“Whenever You’re Ready” / The Zombies
MAY IS BRITISH INVASION MONTH!
One of the great mysteries of the British Invasion: Why weren’t the Zombies one of the era’s biggest bands? In mid-1964, their first single “She’s Not There” (see here for my previous rave) was a bona fide classic, haunting and evocative. Its B-side, “You Make Feel Good,” was just as fine. Their follow-up, “Tell Her No” (early 1965), was yet another lovely thing. But the Zombies floundered after that; their third and final hit single, “Time of the Season” (from their brilliant LP Odessey and Oracle), didn’t even get airplay until after they’d split up.
I don’t think internal strife tore them apart – lead singer Colin Blunstone and keyboardist Rod Argent have been touring happily together the past couple years – so I’ve got to blame rotten management. Maybe these nice grammar-school boys from St. Albans weren’t edgy enough for the British Beat. Maybe they just weren’t hungry enough for fame, not the same way John Lennon, Paul McCartney, Mick Jagger, and Eric Burdon were. Maybe all those factors combined . . . . or maybe it was just bad fate.
“Whenever You’re Ready” was one of those “failed” singles from 1965. Why? It starts off light and syncopated, just an electric piano riff and hissing cymbals, nothing too demanding (granted, in the instrumental break that piano gets jazzy as hell, but surely that’s a good thing). The lyrics are a little masochistic – “Oh I’ve been hurt / But I still love you / I’ve been hurt like this before” – but if any vocalist could sing this convincingly, it would be Colin Blunstone, with his ethereal angelic tenor. The echo on that vocal makes him sound so lonely, so lost; he soars sweetly up to the repeated word “hurt,” punching it with just a smidgen of self-pity. I wasn’t even the one who hurt him and I’m already sorry.
Rod Argent’s grittier voice joins in on the chorus, along with drums and guitars, lending things some spunk and spine: “You’re not teaching me a new thing,” he informs her sharply; “Try to realize / And call me when you’re ready / Whenever you’re ready,” with tight harmonies modulating all over on the “readies.” Okay, the harmonies are dissonant, but was this really too sophisticated for 1965 listeners? I doubt it.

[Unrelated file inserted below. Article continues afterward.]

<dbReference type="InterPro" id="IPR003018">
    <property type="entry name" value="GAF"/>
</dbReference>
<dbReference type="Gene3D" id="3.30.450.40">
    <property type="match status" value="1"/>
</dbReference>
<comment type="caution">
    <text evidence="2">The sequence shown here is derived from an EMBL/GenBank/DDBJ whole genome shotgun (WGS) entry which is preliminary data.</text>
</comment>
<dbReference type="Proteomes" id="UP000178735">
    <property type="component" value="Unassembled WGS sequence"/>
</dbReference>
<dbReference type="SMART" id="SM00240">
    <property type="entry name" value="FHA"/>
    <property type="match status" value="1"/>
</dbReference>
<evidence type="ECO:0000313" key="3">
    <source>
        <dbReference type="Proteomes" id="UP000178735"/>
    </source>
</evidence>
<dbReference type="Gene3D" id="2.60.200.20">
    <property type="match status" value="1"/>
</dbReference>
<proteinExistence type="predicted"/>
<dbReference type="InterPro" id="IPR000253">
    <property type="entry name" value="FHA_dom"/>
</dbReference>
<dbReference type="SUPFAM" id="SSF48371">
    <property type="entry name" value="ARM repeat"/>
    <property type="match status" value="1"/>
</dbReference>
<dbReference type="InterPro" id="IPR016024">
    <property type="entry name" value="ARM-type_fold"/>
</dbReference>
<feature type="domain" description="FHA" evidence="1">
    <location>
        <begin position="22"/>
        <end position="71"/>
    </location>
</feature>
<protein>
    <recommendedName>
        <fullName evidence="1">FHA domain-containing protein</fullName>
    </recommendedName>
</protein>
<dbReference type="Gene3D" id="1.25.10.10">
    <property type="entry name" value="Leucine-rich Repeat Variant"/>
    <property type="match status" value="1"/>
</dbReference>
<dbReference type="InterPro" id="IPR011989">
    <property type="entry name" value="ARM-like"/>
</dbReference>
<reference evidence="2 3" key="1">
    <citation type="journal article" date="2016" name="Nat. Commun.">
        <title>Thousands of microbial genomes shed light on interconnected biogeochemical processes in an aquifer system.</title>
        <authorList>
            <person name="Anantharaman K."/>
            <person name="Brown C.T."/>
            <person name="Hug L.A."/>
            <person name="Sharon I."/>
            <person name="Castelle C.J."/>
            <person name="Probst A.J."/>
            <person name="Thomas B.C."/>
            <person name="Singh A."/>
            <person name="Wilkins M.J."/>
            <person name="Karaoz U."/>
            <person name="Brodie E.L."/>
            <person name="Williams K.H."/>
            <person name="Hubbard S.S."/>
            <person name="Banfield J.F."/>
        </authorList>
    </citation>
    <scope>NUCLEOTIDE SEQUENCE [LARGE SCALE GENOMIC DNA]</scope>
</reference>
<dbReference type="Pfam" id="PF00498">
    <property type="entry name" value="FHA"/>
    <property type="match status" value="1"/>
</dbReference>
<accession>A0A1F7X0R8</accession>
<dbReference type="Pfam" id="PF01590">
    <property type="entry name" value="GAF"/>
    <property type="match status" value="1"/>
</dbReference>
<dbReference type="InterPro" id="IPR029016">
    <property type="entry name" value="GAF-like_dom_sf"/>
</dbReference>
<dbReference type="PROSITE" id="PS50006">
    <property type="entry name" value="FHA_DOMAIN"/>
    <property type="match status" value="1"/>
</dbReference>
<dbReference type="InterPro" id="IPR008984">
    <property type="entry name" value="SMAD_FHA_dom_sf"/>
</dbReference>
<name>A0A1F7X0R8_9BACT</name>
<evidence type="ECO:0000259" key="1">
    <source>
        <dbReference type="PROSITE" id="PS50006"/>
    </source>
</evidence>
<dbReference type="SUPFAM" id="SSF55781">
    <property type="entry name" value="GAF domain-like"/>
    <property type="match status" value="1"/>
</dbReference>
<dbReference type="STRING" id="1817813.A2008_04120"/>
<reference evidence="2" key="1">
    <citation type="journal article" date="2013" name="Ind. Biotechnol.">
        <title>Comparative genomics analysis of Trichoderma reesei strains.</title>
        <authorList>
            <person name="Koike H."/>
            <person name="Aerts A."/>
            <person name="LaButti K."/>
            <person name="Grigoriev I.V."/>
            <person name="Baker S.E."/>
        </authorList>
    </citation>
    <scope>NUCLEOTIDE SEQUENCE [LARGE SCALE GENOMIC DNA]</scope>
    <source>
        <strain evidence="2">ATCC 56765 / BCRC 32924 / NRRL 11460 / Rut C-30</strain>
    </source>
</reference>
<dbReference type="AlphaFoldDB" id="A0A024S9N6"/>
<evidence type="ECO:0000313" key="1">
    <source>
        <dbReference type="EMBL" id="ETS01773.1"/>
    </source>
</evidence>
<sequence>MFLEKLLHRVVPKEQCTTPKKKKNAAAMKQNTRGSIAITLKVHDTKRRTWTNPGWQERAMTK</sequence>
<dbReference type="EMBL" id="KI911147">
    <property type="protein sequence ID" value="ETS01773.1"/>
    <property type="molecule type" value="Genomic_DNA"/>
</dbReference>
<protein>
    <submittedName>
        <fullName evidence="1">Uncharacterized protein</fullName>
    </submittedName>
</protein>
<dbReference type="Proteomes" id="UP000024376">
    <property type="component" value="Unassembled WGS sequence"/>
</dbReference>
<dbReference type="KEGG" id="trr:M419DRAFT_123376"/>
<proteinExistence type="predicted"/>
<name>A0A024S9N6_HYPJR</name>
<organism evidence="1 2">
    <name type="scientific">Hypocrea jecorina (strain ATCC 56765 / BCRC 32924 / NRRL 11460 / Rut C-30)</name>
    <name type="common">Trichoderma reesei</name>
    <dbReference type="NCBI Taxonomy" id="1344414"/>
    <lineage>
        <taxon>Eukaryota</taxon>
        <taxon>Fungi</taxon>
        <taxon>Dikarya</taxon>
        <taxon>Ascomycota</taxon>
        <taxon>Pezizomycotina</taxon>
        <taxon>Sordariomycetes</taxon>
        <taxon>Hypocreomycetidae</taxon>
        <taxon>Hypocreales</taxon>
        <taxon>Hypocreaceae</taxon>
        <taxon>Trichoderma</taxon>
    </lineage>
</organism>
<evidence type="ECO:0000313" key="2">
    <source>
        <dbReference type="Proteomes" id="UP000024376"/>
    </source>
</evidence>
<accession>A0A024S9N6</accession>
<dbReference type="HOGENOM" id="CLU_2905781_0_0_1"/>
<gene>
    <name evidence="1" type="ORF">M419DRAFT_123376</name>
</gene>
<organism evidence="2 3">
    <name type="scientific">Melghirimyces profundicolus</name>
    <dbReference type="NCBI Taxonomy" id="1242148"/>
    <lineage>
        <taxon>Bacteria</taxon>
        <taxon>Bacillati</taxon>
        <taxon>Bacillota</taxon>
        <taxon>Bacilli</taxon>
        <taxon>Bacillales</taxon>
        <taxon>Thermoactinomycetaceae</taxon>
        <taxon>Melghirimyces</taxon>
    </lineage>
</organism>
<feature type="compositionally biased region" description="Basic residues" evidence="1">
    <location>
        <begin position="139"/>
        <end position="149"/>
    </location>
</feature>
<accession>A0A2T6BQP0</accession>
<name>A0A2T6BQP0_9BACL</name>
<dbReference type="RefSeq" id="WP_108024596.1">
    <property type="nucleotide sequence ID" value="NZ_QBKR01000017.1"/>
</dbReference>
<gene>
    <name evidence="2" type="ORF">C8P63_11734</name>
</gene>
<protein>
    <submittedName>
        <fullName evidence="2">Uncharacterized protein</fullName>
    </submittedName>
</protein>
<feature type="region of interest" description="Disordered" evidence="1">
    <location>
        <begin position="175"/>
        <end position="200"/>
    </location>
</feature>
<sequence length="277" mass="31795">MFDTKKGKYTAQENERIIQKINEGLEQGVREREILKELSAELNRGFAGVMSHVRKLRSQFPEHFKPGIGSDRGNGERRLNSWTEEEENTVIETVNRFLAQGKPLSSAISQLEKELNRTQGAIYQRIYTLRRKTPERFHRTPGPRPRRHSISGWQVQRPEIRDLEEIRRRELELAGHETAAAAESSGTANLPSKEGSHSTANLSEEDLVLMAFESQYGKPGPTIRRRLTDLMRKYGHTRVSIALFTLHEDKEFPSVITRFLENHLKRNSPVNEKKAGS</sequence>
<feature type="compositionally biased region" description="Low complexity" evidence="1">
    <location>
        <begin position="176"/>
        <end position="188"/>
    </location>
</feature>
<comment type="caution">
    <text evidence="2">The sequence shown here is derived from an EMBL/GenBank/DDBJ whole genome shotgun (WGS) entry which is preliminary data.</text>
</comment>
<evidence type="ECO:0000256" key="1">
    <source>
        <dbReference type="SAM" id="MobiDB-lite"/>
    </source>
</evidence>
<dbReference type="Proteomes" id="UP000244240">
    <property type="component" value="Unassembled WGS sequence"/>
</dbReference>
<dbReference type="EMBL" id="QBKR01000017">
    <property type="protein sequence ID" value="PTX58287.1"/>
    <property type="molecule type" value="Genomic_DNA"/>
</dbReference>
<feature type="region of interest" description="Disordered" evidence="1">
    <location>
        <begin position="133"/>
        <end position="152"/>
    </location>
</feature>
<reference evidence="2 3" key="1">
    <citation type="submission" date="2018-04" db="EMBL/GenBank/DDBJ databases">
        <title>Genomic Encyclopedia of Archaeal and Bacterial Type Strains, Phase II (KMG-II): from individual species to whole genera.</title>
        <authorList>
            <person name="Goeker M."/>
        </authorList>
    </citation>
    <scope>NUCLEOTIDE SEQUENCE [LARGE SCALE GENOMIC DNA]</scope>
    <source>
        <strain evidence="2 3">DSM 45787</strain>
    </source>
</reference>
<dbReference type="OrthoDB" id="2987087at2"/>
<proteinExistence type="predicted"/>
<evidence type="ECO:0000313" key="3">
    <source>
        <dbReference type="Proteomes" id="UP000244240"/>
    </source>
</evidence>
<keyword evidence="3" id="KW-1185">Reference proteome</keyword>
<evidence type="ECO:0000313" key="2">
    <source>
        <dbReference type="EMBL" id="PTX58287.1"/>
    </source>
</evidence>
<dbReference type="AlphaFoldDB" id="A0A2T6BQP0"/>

The drums and backing vocals disappear as Blunstone gets winsome again for the next verse: “I know you left / But I still love you / And though I’ve cried like this before…” But he stands up for himself in the bridge, finding an R&B edge in his voice: “But if you call me / You’ve got to treat me in a different way / And if you call me / You’ve got to listen girl to what I tell you.” If Eric Burdon sang this, he’d sound like a bully; when Colin Blunstone sings it, I start vowing to change my ways. He actually scolds her in the last verse -- “And never hurt me / Cause I love you / Never hurt me like before” – but it’s too vulnerable to seem mean. And then the piano solo explodes, releasing all his pent-up anger. In the coda Blunstone goes totally R&B on us – “All you gotta do is call me, call me, call me” – just a taste of the passion she’s passing up. The idiot.
So here’s my question: What fangirl could possibly prefer Mick Jagger snarling “Get Off My Cloud” to this? Don’t give me the old nice-girls-go-for-bad-boys cliché; I think this record just didn’t get promoted properly. I know I never heard it – and believe me, my ear was glued to the radio in 1965. Someone fell down on the job. Just think of all the great Zombies music we missed.
Whenever You're Ready sample